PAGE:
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“Yes, sir”: Leadership and blind obedience in hierarchal organisations

“Yes, sir”: Leadership and blind obedience in hierarchal organisations PurposeThe purpose of this paper is to explore human issues within subordinate and leader interaction and guide police leaders in how they can achieve success. Although focussed on uniformed services, leaders from all areas will find the arguments presented here useful.Design/methodology/approachThe paper draws on a number of catastrophic case studies, including the collision of two war ships, two Jumbo Jets, the defeat of the Spanish Armarda and the failure of Hitler’s military to respond effectively to the D-Day landings. It will examine work by Rittel and Webber (1973) and Grint (2005), who propose different styles of leadership for different problems.FindingsThe paper will find that humans are inherently obedient and reluctant obedient, reluctant to challenge authority and introduces the concept of blind obedience into police leadership. A distinction will be drawn between commanding in critical situations, which are rare, and leading in routine situations; the paper will conclude that to lead the police service through the turbulent times ahead, police leaders must be on guard against blind obedience and create an environment where subordinates have a voice and will be heard. The paper also finds that “micro-management” from a remote location is ineffective and that staff must be afforded time and space to undertake tasks and that strategic leaders must allow their subordinates, at the tactical and operational levels, freedom to act with the overall strategy; the paper recommends leaders adopt a mission command approach.Originality/valueThe paper will contribute to understanding how subordinates and leaders interact and will be of value to all who lead, particularly in structured organisations like the police, where rank plays a factor in establishing a strict hierarchy. It introduces the concept of blind obedience into police leadership and warns that police leaders, and indeed leaders in all hierarchal organisations, must be on constant guard against it. http://www.deepdyve.com/assets/images/DeepDyve-Logo-lg.png International Journal of Emergency Services Emerald Publishing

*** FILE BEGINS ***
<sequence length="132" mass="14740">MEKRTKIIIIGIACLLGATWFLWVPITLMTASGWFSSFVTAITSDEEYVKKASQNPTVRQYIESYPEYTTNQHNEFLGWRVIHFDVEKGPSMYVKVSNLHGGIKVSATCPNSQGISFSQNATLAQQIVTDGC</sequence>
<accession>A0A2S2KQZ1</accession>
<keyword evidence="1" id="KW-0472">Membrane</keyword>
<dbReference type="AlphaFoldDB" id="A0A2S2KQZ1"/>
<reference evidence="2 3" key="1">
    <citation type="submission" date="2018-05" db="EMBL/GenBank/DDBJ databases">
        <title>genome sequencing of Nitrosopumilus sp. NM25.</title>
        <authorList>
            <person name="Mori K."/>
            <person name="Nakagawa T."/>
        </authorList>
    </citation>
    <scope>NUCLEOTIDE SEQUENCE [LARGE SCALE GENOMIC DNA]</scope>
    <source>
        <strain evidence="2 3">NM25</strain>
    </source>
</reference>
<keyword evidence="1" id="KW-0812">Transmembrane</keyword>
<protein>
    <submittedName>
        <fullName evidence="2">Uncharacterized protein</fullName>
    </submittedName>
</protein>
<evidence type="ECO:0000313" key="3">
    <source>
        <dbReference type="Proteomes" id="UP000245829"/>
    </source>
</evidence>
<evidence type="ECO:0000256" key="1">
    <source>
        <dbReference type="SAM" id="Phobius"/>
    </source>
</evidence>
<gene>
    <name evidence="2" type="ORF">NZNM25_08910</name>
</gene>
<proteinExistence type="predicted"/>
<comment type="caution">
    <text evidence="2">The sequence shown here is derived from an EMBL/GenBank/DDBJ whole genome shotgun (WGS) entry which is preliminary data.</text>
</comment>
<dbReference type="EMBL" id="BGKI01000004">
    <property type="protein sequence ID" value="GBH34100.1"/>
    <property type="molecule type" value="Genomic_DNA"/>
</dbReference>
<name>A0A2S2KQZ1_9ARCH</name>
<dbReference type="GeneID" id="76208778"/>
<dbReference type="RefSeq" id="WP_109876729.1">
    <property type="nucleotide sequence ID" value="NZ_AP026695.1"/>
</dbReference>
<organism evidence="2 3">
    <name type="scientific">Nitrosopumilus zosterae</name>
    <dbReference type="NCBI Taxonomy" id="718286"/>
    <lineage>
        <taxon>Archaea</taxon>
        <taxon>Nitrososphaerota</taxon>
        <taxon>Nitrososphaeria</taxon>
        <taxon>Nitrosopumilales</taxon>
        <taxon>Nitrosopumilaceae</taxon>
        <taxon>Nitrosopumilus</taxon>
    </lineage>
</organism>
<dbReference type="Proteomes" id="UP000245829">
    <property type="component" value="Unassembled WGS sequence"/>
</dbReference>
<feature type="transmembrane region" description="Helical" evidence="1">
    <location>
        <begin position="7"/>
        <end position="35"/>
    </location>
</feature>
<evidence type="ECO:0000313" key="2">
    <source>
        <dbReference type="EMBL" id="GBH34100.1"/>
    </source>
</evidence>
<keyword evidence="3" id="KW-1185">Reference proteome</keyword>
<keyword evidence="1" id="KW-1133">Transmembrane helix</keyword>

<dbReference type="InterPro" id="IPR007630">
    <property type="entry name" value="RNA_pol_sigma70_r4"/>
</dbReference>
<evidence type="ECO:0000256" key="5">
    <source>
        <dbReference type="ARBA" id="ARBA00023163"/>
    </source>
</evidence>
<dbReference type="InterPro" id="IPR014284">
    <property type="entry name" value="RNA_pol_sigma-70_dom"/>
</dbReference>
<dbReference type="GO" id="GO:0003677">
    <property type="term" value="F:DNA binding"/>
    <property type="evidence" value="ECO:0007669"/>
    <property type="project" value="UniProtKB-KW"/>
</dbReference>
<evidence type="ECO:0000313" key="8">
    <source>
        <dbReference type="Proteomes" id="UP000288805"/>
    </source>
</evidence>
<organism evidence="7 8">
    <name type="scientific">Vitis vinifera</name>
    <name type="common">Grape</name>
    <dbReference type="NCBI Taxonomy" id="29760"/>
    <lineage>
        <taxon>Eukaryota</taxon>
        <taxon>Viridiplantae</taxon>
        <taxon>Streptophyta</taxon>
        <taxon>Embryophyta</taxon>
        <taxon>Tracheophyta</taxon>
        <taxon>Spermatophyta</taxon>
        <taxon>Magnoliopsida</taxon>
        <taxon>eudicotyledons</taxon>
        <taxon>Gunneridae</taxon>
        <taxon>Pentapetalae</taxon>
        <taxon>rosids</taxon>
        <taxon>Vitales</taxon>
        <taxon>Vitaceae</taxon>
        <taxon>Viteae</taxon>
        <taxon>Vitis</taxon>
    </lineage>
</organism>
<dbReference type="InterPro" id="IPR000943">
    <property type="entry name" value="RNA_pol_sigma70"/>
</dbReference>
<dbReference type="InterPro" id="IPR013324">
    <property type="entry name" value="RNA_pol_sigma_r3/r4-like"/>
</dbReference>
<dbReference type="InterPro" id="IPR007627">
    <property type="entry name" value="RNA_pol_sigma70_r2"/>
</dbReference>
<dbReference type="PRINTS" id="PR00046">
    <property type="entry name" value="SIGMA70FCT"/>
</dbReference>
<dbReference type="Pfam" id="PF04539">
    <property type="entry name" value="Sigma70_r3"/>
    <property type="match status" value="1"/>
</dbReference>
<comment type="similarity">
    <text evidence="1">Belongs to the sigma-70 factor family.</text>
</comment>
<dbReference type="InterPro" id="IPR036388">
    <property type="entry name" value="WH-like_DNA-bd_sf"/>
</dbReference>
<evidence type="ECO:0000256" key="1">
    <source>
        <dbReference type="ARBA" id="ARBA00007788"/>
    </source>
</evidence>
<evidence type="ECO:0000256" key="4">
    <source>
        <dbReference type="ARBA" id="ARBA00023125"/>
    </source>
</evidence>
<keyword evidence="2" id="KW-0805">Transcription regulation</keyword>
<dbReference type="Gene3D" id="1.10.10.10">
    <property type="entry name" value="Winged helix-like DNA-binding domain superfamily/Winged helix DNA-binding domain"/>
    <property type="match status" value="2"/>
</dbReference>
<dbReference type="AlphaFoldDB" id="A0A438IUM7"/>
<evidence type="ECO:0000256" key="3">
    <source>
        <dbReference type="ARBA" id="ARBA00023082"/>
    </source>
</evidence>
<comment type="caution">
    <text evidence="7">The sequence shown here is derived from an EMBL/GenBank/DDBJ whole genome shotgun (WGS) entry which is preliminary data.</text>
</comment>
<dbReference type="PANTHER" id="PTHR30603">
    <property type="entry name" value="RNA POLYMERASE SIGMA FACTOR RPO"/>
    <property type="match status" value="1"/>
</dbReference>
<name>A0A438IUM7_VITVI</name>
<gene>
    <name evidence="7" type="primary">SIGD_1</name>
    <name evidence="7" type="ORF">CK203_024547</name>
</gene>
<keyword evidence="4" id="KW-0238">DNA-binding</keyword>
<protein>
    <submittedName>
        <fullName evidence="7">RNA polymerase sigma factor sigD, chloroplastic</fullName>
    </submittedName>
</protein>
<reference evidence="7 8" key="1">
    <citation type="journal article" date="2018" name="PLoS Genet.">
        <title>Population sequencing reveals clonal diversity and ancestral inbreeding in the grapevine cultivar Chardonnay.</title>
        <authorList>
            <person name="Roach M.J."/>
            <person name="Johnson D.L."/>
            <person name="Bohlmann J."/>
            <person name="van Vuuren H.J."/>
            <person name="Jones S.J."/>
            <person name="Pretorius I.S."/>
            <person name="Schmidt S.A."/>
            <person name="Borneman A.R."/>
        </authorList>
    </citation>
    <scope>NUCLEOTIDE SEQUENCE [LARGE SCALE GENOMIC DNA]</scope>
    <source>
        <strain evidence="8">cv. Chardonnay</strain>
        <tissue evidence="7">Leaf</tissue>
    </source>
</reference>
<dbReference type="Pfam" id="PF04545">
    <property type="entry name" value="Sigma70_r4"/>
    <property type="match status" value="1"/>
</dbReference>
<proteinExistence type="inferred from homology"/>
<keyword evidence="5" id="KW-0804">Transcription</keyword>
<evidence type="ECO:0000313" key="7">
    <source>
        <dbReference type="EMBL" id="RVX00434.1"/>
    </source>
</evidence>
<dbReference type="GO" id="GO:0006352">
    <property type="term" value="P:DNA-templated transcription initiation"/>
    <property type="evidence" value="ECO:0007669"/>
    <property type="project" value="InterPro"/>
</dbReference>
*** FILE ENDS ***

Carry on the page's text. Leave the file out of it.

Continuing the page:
“Yes, sir”: Leadership and blind obedience in hierarchal organisations

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Publisher
Emerald Publishing
Copyright
Copyright © Emerald Group Publishing Limited
ISSN
2047-0894
DOI
10.1108/IJES-04-2017-0016
Publisher site
See Article on Publisher Site

Abstract

PurposeThe purpose of this paper is to explore human issues within subordinate and leader interaction and guide police leaders in how they can achieve success. Although focussed on uniformed services, leaders from all areas will find the arguments presented here useful.Design/methodology/approachThe paper draws on a number of catastrophic case studies, including the collision of two war ships, two Jumbo Jets, the defeat of the Spanish Armarda and the failure of Hitler’s military to respond effectively to the D-Day landings. It will examine work by Rittel and Webber (1973) and Grint (2005), who propose different styles of leadership for different problems.FindingsThe paper will find that humans are inherently obedient and reluctant obedient, reluctant to challenge authority and introduces the concept of blind obedience into police leadership. A distinction will be drawn between commanding in critical situations, which are rare, and leading in routine situations; the paper will conclude that to lead the police service through the turbulent times ahead, police leaders must be on guard against blind obedience and create an environment where subordinates have a voice and will be heard. The paper also finds that “micro-management” from a remote location is ineffective and that staff must be afforded time and space to undertake tasks and that strategic leaders must allow their subordinates, at the tactical and operational levels, freedom to act with the overall strategy; the paper recommends leaders adopt a mission command approach.Originality/valueThe paper will contribute to understanding how subordinates and leaders interact and will be of value to all who lead, particularly in structured organisations like the police, where rank plays a factor in establishing a strict hierarchy. It introduces the concept of blind obedience into police leadership and warns that police leaders, and indeed leaders in all hierarchal organisations, must be on constant guard against it.

Journal

International Journal of Emergency ServicesEmerald Publishing

Published: May 8, 2018

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